Why It Works
- Briefly cooking the cookie crumbs in water dissolves their sugar, for an ultra-creamy base.
- Refined coconut oil is odorless, flavorless, and solid at room temperature, giving the cookie paste a thick and firm consistency, like peanut butter.
- The volume of water and refined coconut oil dilutes the sweetness of the cookies, but a bit of golden syrup brings the flavor back into balance.
This silky-smooth spread is as thick as creamy peanut butter, but packed with the caramelized flavor and aromatic spices of Belgian speculoos. It's fantastic stuffed in crepes or French toast, or even as a filling for sandwich cookies. It's also a great way to polish off the scrap pieces left over from making a batch of homemade Biscoff, but no harm/no foul if you'd rather grab a package of the real deal instead.
- 3 1/2 ounces finely ground speculoos crumbs (about 3/4 cup; 100g), store-bought or homemade
- 3 1/2 ounces water (about 1/3 cup plus 1 tablespoon; 100g)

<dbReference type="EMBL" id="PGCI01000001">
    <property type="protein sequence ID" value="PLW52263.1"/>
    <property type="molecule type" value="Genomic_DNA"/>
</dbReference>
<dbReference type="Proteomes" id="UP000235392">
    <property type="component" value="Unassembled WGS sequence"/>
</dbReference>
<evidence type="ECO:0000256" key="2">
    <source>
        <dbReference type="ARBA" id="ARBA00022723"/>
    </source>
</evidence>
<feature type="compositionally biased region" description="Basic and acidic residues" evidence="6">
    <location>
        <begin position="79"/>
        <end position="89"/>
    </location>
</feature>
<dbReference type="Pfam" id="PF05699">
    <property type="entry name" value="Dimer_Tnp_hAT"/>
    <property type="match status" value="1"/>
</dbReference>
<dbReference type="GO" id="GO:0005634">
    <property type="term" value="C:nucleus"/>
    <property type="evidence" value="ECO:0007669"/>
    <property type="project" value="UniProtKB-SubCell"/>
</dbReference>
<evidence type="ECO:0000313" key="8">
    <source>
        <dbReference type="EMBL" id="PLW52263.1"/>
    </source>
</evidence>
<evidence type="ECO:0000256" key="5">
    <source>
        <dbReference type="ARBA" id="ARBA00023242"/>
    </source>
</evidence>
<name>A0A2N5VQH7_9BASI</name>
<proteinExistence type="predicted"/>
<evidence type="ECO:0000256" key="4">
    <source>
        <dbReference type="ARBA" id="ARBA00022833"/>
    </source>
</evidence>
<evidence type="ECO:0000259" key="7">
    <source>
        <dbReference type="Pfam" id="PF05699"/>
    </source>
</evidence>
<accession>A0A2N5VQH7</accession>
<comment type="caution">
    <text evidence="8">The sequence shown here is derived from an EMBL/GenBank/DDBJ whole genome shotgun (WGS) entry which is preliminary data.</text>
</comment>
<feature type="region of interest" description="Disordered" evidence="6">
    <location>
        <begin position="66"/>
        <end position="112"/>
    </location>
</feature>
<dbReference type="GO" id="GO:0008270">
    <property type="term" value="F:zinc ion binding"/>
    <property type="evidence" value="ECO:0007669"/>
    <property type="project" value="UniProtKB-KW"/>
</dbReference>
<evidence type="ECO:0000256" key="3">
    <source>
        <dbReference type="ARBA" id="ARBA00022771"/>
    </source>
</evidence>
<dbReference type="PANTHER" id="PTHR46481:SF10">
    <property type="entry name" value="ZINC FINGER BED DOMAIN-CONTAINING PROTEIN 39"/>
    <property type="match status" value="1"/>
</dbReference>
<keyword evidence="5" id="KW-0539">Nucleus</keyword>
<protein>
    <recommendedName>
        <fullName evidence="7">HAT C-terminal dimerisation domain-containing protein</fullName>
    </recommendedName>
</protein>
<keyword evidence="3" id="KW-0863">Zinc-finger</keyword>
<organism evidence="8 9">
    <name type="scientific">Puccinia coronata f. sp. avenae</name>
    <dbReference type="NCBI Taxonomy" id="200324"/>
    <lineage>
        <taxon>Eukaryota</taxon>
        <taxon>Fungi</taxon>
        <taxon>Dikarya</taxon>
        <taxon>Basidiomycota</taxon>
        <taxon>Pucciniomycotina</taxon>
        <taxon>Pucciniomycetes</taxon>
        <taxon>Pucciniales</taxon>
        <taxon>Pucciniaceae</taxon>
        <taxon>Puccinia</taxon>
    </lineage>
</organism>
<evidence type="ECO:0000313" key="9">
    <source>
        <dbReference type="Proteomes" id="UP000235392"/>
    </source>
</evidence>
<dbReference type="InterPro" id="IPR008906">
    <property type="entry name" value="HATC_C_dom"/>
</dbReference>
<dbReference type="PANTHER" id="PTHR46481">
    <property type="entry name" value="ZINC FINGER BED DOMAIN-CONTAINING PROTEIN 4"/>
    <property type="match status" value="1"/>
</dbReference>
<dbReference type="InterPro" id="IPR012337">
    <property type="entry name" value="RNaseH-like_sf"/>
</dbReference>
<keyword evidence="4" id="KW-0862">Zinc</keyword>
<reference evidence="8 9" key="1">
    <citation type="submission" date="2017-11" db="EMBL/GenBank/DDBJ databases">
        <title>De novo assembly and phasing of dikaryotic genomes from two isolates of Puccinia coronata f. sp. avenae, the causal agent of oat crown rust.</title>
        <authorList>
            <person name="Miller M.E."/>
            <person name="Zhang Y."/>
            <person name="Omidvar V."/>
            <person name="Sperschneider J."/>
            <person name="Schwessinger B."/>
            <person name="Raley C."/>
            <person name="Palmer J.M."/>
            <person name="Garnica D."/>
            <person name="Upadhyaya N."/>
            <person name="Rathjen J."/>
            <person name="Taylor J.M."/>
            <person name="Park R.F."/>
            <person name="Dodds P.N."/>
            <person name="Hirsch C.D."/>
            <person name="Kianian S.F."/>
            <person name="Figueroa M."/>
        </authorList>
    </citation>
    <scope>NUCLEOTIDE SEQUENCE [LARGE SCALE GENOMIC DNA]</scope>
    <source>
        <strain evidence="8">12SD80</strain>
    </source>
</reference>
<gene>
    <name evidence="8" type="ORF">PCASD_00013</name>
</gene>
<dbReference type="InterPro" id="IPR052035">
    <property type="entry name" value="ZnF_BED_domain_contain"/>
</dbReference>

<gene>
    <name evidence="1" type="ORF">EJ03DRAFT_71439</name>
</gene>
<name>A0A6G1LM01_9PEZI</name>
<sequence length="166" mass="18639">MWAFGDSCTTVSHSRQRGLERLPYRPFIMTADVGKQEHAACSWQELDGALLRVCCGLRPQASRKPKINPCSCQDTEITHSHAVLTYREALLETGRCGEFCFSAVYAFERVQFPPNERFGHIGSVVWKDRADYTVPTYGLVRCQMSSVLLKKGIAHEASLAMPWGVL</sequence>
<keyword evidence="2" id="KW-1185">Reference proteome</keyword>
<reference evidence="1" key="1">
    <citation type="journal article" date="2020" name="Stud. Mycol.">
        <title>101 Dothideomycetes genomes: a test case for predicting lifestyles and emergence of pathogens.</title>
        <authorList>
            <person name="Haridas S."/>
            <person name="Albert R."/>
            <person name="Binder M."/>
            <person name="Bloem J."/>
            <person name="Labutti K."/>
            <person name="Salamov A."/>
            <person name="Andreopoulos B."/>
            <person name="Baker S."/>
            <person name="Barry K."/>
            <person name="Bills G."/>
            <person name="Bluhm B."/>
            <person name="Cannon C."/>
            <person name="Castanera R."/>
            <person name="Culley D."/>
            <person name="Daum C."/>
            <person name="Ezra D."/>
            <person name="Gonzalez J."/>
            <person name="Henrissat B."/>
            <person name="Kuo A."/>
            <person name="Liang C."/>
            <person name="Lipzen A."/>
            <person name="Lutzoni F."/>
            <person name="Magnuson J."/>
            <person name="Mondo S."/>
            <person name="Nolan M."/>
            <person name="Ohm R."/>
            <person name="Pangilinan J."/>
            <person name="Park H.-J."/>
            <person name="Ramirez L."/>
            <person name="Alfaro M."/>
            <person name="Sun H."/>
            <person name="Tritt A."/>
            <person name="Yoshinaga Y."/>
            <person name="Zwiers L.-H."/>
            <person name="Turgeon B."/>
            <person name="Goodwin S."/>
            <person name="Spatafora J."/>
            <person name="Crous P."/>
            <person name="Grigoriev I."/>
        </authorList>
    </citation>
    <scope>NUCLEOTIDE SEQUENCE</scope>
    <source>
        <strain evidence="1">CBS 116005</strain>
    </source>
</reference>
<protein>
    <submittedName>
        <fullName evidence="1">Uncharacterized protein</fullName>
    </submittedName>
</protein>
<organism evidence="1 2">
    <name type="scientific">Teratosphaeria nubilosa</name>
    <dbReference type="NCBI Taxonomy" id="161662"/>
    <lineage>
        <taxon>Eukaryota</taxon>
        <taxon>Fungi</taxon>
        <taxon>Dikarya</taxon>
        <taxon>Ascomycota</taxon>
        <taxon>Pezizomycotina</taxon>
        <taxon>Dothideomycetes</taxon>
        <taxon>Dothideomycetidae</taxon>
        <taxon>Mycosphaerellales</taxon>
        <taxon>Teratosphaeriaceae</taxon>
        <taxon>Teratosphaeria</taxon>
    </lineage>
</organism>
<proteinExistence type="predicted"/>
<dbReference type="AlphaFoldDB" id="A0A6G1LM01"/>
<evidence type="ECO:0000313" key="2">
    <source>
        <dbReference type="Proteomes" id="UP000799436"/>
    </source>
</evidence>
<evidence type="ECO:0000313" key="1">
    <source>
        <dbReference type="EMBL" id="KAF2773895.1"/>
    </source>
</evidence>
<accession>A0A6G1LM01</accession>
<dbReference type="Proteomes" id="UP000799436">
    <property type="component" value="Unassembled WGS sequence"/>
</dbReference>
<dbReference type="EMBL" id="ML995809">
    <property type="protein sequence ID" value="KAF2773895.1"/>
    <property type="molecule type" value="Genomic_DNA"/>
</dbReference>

- 1/4 teaspoon ground cinnamon
- 1 ounce golden syrup (about 2 tablespoons; 30g), such as Lyle's
- 3 ounces refined coconut oil (about 1/2 cup; 85g), solid but not cold, between 70 and 74°F (21 and 23°C)
Combine cookie crumbs, water, cinnamon, and golden syrup in a 2-quart stainless steel saucier. Cook over medium heat, whisking constantly, until crumbs have dissolved and mixture feels smooth between your fingertips, about 90 seconds. Remove from heat and transfer to a tall, narrow container, stirring occasionally until the steam subsides, about 5 minutes. Add solid coconut oil and process with an immersion blender until homogeneous and smooth.
Transfer to a glass jar (the cookie butter will readily absorb odors from used plastic containers), seal to prevent moisture loss, and refrigerate to re-solidify the coconut oil, about 2 hours. From there, store and serve at cool room temperature as a spread or dessert topping.
2-quart stainless steel saucier, flexible spatula, immersion blender
If your grocery doesn't stock golden syrup alongside maple syrup and molasses, plain corn syrup will get the job done. The results won't taste quite as caramelly, but it's not a make-or-break ingredient.